PLANO — There was a “subdued excitement” around lunch time at the Renaissance Hotel on Wednesday.
The Houston Texans found out they were going home. A safe route from North Texas to Houston was finally available, and after days of worrying about their flood-ravaged city from afar the players, coaches, and staff were going to return home to their friends, family, and the relief efforts.
Sure, it came at the expense of an NFL preseason game that was moved from Houston to Arlington, but at a time like this a glorified scrimmage is far from the biggest concern.
“I think it’s the right decision. Everybody here is obviously most concerned about their families, their friends, the city of Houston back home,” Texans star JJ Watt said on Wednesday after the cancellation was announced. “I think it’s extremely important that we get home as quickly as we possibly can and I know we’re all excited to get back there and see our people.
“But then to get there and start helping. I know my guys, the team has been incredible throughout the whole thing,” Watt continued. “Everyone is asking how they can help, what they can do. Very very excited to get back there, be with our city and help our city get rebuilt.”
Watt has taken a hands-on approach to the recovery effort.
On Sunday Watt posted a video on Twitter and started a fundraising campaign with an initial goal of $200,000. That initial goal was reached in less than two hours, so Watt raised the ante to $500,000.
The goal was soon raised to $1 million, then $2 millions, and kept going up as funds poured in. Donations continued to rise and Watt kept pushing the goal higher, leading to the current target he announced on Wednesday.
“We’ve upped the goal to $10 million because everything is bigger in Texas,” Watt said. “Why not? Let’s shoot for $10 million and see what we can do.”
Watt has already started mobilizing efforts to use the funds to help the city regroup and eventually recover. Semi Trucks were already being loaded with supplies on Wednesday afternoon to be driven to Houston, where Watt and his teammates plan to pass things out directly this weekend.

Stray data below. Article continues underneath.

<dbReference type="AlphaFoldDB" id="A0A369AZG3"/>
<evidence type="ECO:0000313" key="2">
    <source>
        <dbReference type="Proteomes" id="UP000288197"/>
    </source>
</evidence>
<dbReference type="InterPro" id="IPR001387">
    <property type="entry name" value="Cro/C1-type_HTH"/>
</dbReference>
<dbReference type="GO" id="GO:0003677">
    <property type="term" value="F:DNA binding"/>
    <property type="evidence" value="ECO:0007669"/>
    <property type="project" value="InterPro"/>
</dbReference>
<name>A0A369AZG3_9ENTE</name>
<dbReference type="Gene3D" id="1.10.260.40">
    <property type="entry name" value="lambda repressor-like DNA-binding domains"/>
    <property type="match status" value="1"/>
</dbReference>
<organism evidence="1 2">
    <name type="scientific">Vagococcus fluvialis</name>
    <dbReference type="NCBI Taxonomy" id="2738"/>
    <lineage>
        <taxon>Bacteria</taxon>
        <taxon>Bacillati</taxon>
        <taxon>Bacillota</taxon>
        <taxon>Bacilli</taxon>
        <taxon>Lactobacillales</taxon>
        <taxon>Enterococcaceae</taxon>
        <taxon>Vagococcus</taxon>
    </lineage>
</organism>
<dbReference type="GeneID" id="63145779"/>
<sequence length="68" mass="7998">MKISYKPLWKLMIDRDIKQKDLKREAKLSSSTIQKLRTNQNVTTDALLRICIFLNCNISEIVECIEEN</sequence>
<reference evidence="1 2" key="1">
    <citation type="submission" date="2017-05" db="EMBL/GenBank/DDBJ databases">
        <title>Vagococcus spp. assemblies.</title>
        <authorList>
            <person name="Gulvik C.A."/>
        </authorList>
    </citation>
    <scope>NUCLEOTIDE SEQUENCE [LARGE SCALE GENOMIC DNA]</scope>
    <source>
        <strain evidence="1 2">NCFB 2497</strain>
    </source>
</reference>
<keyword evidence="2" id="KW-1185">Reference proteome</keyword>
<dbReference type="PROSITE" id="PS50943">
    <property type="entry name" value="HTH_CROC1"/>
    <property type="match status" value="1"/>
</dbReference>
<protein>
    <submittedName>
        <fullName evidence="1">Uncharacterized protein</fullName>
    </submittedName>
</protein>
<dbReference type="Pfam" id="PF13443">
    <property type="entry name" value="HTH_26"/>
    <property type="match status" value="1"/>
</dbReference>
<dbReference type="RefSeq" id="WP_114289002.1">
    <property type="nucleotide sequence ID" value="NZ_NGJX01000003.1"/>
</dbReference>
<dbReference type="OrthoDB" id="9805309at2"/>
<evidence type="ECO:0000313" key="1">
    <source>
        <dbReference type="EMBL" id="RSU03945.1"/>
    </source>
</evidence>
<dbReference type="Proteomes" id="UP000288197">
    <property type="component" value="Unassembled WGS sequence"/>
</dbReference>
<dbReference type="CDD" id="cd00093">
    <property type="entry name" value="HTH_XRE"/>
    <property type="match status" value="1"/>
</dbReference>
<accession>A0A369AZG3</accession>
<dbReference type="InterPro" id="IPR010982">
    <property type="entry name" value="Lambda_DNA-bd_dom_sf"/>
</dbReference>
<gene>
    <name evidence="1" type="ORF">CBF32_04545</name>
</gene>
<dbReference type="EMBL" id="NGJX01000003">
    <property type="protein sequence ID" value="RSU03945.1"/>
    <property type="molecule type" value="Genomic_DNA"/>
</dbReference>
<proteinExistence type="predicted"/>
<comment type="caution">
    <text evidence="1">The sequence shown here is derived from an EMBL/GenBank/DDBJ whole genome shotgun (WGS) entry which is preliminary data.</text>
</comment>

“The goal this weekend, we’re going to get those trucks down there by this weekend. And hopefully the tentative plan is Sunday we’re going to have a bunch of my teammates are going to help me out in a few different locations around town to be determined and we’re going to hand out supplies,” Watt said.
For Watt it’s important to share the support and how the funds are used. He’s encouraging donors to put their name on the donations, no matter how small, so they can be recognized and he’s working with a team of experts to make sure that hardest hit areas get the support they need.
“The whole process I’m going to keep the people updated. I want these people to know there money is going directly to the people of Houston. I want them to see it’s going directly to people,” Watt said. “And when I say Houston, I mean Rockport. I mean Victoria. Things like that. It’s not just Houston metropolitan, it’s everywhere.”
It’s bigger than football, and Watt said while it’s been difficult to watch from afar, some of the stories of heroism from the flood have brought a silver lining to a very difficult situation.
“It’s an unbelievable thing to witness what happens in a time of crisis. The most difficult times bring out the best in humanity,” Watt said. “We are seeing humans helping humans. It doesn’t matter rich, poor, black, white. It doesn’t matter, everybody is helping everybody.”